Church growth is a popular seller these days.  There are experts who can tell you what your church needs to do to make it to the next level.  Is this how God intended to grow His kingdom?

As we continue looking at the Gospel of Mark, we’ll see how Jesus grew the ministry.  It’s something that we need to take to heart.

Jesus withdrew with his disciples to the lake, and a large crowd from Galilee followed.  When they heard all he was doing, many people came to him from Judea, Jerusalem, Idumea, and the regions across the Jordan and around Tyre and Sidon.  Because of the crowd he told his disciples to have a small boat ready for him, to keep the people from crowding him.  For he had healed many, so that those with diseases were pushing forward to touch him.  Whenever the evil spirits saw him, they fell down before him and cried out, “You are the Son of God.”  But he gave them strict orders not to tell who he was.
Mark 3:7-12

What was the Lord’s plan?  It seems counter-intuitive to how things are done in our generation.  He withdrew to a place that was a distance from the city.  Yet in spite of that, the crowds came to where He was.

There are two things that I see happening in this passage that are directly applicable to the church of our generation.  They deal with the attitudes in the whole church growth movement.

You may think that I’m preaching against church growth consultants – I’m not.  There is a place for them.  Churches need to know the trends that are taking place in our society.

If my church isn’t speaking the same social language as the society around me, then they’ll never hear or understand the message of Christ.  Jesus told His disciples to have a boat ready so that the people wouldn’t crowd Him.  He knew that in order for the message to be communicated, there had to be order.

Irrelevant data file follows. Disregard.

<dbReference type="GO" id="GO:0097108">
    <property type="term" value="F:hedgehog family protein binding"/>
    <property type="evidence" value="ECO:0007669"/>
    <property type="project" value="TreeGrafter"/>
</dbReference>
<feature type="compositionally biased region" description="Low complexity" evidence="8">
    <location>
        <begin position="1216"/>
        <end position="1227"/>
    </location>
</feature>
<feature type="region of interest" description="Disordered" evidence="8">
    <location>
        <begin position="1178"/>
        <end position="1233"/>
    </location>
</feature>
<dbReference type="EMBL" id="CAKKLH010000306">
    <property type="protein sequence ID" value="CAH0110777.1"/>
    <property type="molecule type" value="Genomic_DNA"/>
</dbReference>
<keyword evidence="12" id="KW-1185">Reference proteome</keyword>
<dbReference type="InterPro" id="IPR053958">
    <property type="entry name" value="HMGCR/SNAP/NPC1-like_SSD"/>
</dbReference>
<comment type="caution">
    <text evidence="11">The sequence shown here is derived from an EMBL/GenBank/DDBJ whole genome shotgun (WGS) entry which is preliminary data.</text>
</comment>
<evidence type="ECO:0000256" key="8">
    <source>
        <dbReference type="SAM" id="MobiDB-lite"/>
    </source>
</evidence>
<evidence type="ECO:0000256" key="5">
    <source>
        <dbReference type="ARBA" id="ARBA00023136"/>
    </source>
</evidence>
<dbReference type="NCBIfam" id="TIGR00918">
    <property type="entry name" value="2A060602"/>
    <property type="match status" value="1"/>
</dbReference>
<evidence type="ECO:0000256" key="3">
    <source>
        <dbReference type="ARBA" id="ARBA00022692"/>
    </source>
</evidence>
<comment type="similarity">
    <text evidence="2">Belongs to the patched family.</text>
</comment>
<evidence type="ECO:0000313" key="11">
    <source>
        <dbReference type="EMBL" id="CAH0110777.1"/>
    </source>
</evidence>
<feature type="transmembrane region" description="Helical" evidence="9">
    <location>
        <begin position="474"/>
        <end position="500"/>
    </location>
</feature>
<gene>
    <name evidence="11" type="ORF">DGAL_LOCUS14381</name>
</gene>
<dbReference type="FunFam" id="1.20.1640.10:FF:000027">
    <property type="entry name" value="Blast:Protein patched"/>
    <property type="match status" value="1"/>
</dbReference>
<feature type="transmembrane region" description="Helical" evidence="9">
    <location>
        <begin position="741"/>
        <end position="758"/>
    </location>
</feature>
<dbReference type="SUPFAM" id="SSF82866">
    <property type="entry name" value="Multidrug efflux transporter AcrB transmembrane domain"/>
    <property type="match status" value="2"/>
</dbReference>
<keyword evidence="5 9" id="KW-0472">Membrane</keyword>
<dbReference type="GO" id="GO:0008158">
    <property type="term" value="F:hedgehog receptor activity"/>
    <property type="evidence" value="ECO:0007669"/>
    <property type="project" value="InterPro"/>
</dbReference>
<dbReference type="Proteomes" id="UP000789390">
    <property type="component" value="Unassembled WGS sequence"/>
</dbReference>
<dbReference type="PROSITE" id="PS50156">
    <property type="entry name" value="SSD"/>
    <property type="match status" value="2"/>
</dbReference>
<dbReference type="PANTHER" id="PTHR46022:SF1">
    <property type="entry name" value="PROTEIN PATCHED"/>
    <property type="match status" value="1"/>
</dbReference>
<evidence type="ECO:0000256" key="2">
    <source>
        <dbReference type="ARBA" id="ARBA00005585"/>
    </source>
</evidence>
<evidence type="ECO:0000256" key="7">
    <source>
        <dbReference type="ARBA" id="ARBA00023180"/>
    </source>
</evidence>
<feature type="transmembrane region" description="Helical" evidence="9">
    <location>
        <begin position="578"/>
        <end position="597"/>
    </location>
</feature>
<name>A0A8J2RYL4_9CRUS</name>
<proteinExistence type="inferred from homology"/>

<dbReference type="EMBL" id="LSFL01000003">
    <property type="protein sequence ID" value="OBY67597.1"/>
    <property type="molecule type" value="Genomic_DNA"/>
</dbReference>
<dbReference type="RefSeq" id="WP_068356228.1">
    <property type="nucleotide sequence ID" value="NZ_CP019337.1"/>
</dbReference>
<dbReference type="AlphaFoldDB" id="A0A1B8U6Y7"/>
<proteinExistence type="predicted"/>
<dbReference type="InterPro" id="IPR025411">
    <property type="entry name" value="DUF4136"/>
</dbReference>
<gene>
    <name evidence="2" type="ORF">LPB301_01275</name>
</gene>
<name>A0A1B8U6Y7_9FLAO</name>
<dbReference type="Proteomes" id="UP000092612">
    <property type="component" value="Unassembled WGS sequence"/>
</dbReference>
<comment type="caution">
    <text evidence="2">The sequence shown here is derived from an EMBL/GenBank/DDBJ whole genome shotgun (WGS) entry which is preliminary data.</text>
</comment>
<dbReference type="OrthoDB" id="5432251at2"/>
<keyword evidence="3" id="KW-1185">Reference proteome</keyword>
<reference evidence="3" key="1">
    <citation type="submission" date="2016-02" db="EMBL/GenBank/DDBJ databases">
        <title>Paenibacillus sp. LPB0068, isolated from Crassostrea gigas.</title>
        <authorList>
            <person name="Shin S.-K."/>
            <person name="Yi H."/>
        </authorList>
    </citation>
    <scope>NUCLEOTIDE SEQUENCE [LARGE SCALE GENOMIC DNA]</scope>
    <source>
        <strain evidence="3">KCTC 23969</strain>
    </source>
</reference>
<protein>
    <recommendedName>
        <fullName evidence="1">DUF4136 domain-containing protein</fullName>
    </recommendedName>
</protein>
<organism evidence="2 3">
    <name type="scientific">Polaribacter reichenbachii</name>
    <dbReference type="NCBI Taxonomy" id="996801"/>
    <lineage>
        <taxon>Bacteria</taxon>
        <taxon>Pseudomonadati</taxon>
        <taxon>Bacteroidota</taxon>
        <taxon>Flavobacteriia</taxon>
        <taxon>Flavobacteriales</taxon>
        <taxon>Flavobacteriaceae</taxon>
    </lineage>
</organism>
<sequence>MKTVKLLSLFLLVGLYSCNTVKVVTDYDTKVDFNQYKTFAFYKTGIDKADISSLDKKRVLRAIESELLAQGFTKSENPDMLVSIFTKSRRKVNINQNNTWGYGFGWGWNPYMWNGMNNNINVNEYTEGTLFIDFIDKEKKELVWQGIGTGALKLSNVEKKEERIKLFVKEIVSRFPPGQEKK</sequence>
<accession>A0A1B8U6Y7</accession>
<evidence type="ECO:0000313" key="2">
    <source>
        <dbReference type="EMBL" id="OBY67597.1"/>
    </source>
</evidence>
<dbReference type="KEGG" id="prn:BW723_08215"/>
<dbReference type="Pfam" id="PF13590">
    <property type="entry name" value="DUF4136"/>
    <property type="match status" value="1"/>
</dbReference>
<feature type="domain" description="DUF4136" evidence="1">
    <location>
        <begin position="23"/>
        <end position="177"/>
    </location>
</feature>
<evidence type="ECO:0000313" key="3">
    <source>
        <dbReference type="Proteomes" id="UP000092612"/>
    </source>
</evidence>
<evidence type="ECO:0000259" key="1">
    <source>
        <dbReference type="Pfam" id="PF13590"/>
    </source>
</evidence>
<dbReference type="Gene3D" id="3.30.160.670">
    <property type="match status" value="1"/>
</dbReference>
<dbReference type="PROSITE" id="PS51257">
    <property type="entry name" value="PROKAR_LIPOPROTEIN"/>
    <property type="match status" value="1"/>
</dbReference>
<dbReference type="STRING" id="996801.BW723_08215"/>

So a consultant’s job is to coach a church in how to effectively speak to the society around them.  What needs to be in place for the message of Christ to be clearly understood by the community?

The problem is when a church uses a consultant to show them how to attract people.  When we think that our look, sound, or childcare services will bring people in; now we’ve missed the whole point.  They didn’t come to Jesus because He had the boat ready, or that He used a great ad campaign.

This passage clearly tells us that people came from all over because they heard what the Lord was doing.  The sick were being healed.  Those oppressed by the enemy were being delivered.  The Good News was being preached.

Unfortunately, it’s a harder road to see a manifestation of the Spirit.  Healings, signs, wonders, and miracles only come from time spent in the Spirit.  It’s easier to build a new nursery than to spend a month in prayer and fasting.

Jesus pressed in to hear the Father’s voice.  He then obeyed what He heard.  The results were a supernatural ministry with a Holy Spirit marketing campaign.

Yes, He had to train His disciples in crowd control.  He had to make sure the boat was ready so He could preach unhindered.  But it was the power of the Holy Spirit that drew the crowds.

Our generation needs more churches that do both.  We need a polished look that speaks to our society.  But we also need to do what it takes to walk in the manifestation of the power of God.

Question: How have you seen church growth through the power of God?

© 2018 Nick Zaccardi

 
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Posted by on January 5, 2018 in Ministry, Power of God, Revival, The Church